By merely double clicking on the icon, the end user is then presented with the data from the provider, which data may be on a subscription or other basis. When the data is provided on a subscription basis, it is only transmitted to the user upon activation of the system and end user authentication. What this means is that on a subscription basis, costly data can be securely transmitted and stored locally, with access to the data being by merely double clicking on the icon.
As will be appreciated, what this presents to the user is a simplified system for accessing data which he has paid for or authorized to be sent. No longer must the user click through a number of windows or folders in order to be able to access the data for which he has paid.
More specifically, and referring now to FIG. 3, a network 40 connects provider 42 through its associated server 44 to a terminal 46 driven by local storage 48 and an icon drive 50 under control of signals to and from the server. It will be appreciated that through a system to be described hereinafter terminal 46 can indicate that it is running an application and is therefore busy, or at least too busy to accept incoming messages. This is accomplished through the generation of a busy signal 52 which may be in the form of a hold signal transmitted over the network to server 44 which detects this busy signal along with a signal indicating the degree of network occupation. If an application is running on the client side such as to prevent the inflow of information to the CPU at the client side, or if the network occupation is too high, then server 44 stores and holds the content to be transmitted from the provider to the client until such time as the "busyness" factor drops below a predetermined level. At this time, server 44 transmits video, audio, hyper-text or other information to local storage 48 via network 40 so that this information can be accessed at the convenience of the user through the double clicking on the icon.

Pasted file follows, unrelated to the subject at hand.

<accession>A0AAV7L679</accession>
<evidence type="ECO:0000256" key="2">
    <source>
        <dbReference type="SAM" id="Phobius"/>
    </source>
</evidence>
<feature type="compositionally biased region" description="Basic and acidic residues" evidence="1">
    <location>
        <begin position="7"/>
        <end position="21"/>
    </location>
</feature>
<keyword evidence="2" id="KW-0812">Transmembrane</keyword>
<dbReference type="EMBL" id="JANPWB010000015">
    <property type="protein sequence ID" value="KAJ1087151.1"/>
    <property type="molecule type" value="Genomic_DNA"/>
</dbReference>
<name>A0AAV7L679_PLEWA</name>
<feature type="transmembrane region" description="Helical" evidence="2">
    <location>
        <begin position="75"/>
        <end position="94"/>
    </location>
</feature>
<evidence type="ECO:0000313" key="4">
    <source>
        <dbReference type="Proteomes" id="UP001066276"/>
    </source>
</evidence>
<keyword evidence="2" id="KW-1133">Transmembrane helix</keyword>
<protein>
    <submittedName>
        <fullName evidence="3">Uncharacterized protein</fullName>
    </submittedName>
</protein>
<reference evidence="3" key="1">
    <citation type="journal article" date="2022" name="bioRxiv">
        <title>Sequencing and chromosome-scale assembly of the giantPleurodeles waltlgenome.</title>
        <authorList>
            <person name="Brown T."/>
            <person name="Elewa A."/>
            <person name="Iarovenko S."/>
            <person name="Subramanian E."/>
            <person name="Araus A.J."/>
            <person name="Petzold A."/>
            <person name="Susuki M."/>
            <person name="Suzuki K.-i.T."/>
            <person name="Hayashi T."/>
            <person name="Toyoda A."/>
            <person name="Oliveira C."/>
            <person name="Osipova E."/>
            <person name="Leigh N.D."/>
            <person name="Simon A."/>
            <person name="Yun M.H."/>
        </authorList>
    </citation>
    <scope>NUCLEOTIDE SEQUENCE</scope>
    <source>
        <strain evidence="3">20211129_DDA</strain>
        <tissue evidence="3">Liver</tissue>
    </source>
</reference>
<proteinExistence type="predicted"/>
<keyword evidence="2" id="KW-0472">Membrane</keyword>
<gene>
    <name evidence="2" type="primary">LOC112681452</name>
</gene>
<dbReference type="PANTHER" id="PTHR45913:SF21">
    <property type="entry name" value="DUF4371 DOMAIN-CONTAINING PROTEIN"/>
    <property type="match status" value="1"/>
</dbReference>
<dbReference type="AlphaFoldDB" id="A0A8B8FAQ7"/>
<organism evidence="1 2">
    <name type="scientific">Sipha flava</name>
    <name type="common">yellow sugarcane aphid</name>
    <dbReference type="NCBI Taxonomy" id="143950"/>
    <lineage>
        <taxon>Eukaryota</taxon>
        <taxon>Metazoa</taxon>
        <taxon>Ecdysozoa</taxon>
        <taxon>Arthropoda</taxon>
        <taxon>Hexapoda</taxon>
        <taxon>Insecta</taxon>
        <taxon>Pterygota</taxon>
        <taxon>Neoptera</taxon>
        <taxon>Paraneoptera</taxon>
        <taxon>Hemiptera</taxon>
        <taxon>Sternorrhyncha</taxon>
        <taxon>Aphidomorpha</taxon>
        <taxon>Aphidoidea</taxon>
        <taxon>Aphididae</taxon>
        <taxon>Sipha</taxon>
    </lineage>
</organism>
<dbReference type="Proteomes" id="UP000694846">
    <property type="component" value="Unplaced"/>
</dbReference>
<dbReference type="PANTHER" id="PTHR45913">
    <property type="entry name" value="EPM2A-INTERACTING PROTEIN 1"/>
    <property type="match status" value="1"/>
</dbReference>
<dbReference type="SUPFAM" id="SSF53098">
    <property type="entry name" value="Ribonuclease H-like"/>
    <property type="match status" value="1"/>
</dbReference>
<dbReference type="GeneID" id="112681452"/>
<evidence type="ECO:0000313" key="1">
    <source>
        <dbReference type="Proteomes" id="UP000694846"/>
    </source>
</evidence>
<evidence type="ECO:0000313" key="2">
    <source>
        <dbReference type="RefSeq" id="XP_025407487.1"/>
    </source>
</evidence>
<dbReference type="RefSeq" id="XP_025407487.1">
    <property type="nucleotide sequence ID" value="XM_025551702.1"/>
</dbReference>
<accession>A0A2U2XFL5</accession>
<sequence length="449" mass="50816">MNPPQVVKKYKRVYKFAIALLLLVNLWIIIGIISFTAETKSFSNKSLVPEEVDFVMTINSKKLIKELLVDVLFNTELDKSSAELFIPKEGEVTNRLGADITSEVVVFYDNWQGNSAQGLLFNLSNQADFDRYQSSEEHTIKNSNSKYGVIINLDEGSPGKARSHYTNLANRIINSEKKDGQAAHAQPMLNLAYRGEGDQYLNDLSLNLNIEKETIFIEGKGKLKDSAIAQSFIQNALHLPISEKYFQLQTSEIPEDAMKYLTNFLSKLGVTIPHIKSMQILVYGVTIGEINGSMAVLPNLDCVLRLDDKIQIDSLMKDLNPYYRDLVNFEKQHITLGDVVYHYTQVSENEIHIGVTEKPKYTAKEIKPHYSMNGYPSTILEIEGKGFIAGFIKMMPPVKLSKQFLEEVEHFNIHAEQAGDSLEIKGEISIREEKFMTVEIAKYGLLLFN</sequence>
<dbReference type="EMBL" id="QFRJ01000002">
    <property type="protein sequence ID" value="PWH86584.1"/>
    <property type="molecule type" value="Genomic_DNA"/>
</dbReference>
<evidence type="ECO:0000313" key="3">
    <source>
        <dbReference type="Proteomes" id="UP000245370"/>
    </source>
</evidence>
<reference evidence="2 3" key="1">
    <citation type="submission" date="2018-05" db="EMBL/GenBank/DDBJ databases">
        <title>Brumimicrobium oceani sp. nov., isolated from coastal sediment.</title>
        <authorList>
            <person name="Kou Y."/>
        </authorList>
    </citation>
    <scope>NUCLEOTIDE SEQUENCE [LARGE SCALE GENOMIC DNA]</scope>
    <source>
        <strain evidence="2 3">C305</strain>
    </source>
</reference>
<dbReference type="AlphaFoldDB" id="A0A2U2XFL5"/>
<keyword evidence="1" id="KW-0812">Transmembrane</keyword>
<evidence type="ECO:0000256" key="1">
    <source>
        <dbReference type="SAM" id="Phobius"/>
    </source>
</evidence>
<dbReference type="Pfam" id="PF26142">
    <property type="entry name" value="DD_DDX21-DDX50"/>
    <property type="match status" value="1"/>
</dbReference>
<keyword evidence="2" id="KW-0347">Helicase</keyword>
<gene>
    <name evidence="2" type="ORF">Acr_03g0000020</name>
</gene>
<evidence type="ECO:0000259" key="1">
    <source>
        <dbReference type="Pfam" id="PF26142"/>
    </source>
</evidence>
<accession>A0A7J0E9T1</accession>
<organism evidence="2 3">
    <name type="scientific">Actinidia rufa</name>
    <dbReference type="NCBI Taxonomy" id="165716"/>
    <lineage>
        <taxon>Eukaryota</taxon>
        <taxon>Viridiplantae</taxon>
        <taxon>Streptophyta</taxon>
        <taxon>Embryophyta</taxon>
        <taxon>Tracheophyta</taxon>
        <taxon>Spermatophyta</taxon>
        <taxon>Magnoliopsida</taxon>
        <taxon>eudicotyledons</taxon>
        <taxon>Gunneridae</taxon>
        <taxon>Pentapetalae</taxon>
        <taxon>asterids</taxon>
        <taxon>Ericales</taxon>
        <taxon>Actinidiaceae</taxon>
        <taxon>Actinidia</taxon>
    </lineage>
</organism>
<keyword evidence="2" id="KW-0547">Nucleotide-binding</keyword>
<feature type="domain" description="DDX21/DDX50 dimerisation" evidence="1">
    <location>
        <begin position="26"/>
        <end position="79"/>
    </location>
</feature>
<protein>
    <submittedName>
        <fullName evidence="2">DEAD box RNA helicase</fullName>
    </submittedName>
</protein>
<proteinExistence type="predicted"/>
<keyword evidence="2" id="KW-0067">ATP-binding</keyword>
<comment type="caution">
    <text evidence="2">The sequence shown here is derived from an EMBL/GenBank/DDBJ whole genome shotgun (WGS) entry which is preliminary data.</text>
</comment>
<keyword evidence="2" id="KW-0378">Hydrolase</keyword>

This double clicking on the icon is illustrated in FIG. 4 to be an icon indicating, for instance, a commercial such as a Bud Light commercial, the icon being indicated at 60. Upon double clicking as by arrow 62 on this icon, the user is presented with the full commercial as illustrated at 64 in FIG. 5. What will be appreciated is that the multi-media transmission from the server can be accessed by the end user by a simple button click on an icon provided by the server and thus the provider. What is eliminated by this system is annoyance of the end user because the network cannot accommodate the transmission of the data, much less receipt of the data by his/her CPU.